But, as I pointed out, DijonGate drove more than 100K visits Thursday and Friday for Professor Jacobson -- nearly an average month's worth of traffic in just two days -- mainly because the Left has gone wacko over this story. And they won't let it go.
Today, Pandagon's Jesse Taylor is back at it, arguing whether a $7 hamburger is a typical American lunch. Look, Jesse: I can get a junior cheeseburger, fries and a soft drink at Sheetz for about $4, total. But it's not about the burger price. It's not about the burger or the condiments or anything else.
It's about the fact that NBC News was afraid to let its viewers hear Barack Obama say "Dijon mustard," like he'd asked for a side order of Beluga caviar or something. As with their "reporting" on the economy, it's about elite journalism's obsession with safeguarding Obama's image.
So now there's a whole new Memeorandum thread, and Vox Day weighs in:
If you think that little of your potential audience's intelligence, you shouldn't be surprised that no one watches you; they clearly aren't capable of finding the on-switch.Exactly. The producers who edited out "Dijon mustard" think Americans are stupid. Here's Ed Driscoll:
Obama and Biden's trip to Ray’s Hell-Burger in Arlington is remarkably reminiscent of Kerry and Edwards’ campaign photo-op at an New York State Wendy's. Mark Steyn's August 2004 Telegraph article is the definitive take on that classic faux-populist debacle. Much like the dangers of being photographed while wearing silly hats on the campaign trail, perhaps elitist politicians might want to think twice before slumming it at the local fast-food joint.And here's Jehuda at the Rhetorican:
In this media environment it's easier than ever to point at the man behind the curtain, especially when the curtain isn't even hanging anymore.What we are seeing on the Left is a fanatical devotion to the Politics of Perception. It doesn't matter that millions of Americans -- including lots of us who didn't vote for Obama -- share his preference for a burger topping that is neither exotic nor particularly expensive.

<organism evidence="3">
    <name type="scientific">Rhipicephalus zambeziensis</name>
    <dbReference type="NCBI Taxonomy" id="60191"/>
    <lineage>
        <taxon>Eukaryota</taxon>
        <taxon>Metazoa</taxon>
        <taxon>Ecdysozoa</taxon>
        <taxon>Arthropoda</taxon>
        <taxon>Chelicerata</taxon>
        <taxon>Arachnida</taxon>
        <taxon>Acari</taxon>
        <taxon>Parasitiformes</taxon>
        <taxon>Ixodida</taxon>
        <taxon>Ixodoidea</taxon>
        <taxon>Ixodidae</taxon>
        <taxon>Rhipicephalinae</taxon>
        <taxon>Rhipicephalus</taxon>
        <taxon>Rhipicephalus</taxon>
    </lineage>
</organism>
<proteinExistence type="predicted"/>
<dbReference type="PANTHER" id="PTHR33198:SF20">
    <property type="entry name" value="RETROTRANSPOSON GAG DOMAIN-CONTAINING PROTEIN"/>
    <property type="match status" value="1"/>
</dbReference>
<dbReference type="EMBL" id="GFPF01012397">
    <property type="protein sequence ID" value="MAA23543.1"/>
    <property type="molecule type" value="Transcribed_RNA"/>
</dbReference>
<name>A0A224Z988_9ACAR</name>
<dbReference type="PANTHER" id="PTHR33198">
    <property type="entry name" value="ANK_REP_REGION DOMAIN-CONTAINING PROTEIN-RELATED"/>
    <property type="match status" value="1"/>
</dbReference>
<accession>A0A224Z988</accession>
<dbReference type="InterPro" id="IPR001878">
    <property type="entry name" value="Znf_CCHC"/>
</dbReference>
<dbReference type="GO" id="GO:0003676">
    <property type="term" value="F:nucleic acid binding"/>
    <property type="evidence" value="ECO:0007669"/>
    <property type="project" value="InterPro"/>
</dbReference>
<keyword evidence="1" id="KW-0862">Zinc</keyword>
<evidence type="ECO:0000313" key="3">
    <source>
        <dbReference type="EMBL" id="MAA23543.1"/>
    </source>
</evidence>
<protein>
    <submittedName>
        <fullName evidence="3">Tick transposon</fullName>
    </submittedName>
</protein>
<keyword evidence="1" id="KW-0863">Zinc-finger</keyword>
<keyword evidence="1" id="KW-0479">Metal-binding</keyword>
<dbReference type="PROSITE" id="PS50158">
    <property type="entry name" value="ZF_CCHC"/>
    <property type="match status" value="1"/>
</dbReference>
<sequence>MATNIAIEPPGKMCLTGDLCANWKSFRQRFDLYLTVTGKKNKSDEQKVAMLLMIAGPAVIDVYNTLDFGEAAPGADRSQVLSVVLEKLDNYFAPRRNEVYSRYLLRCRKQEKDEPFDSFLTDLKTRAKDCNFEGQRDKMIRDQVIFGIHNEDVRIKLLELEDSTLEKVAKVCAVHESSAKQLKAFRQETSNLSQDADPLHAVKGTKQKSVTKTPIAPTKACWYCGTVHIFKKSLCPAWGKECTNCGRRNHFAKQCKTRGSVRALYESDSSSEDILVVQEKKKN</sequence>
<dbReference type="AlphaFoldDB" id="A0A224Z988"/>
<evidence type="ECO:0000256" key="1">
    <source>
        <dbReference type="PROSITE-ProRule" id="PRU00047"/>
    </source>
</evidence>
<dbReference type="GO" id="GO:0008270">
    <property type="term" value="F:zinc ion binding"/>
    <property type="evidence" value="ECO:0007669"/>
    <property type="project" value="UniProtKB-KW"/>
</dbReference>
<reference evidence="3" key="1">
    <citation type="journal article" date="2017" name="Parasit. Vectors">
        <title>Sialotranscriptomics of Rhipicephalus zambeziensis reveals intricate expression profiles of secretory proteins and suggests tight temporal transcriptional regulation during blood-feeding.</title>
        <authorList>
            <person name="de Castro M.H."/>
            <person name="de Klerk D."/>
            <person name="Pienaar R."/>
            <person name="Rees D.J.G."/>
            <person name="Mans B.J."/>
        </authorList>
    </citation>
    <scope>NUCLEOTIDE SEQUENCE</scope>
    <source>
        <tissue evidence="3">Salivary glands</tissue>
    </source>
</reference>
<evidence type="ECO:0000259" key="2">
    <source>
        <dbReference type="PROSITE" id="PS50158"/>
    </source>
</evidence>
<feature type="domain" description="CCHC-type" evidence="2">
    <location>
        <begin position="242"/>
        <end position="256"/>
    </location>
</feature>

Dijon mustard can be purchased at any Safeway or Food Lion at a cost only modestly higher than the plain yellow variety. And, as Jesse Taylor accurately points out, lots of Ordinary Americans eat at Applebee's -- or TGI Friday's or similar chain restaurances -- where the appetizers are $7 and the entrees are $15 or more.
However, as regards DijonGate, none of this does matters. We've gone from DijonGate to Dijongeddon because what matters, at least in the minds of TV news producers and left-wing bloggers, is the careful maintenance of Obama's positive image.
The same is true of their reporting on the economy, where the question for elite journalists is not how many Americans are losing their jobs, but rather if Obama will be blamed for the job losses. We await the headline in the entertainment section of the New York Times:
'Star Trek' Breaks Box Office Record;Is everything political now? Is news only relevant insofar as it causes people to vote Republican or Democrat? Will we soon see the TV weatherman telling us how the latest high-pressure system in the Midwest affects Obama's popularity? Will ESPN discuss the political impact of the Cardinals-Mets game?
Film Helps Obama With Sci-Fi Voters
Allow me the self-serving observation that when Professor Jacobson gets more traffic for a mustard story than I get for "Carrie Prejean nude," the politicization of news has gone too far. If Rush Limbaugh can't be allowed a laugh at the president's expense -- and if Bush-Cheney jokes are the only laughs allowed at the White House Correspondents Dinner -- Professor Jacobson's remarks about an Obama "cult of personality" may foretell a humorless future for American political culture.
UPDATE: At least the folks who make Grey Poupon haven't lost their sense of humor:
The Honorable Barack H. ObamaSee? Greedy capitalists have a sense of humor. Hat-tip to Legal Insurrection via Instapundit, who also links the latest on yellow -- or is that spicy brown? -- journalism.
President of the United States
1600 Pennsylvania Avenue, NW
Washington, DC 20006
Dear Mr. President:
We applaud you, Mr. President, for exercising your freedom of taste when recently ordering a burger with Dijon mustard. We're always happy to see people use Dijon mustard to add flair and flavor to their favorite foods. The right to choose condiments freely is quintessentially American and embodies the spirit of our democracy.
So we urge you to respond to "Dijon-gate" by issuing a "pardon" to any American who has ever been criticized for putting a liberal spread of Dijon mustard on a burger or a conservative dollop on a ham & cheese sandwich. These "Pardon Me for Loving Dijon" proclamations will empower the millions of Dijon mustard-loving Americans to ask for their favorite condiment with pride.
The GREY POUPON Team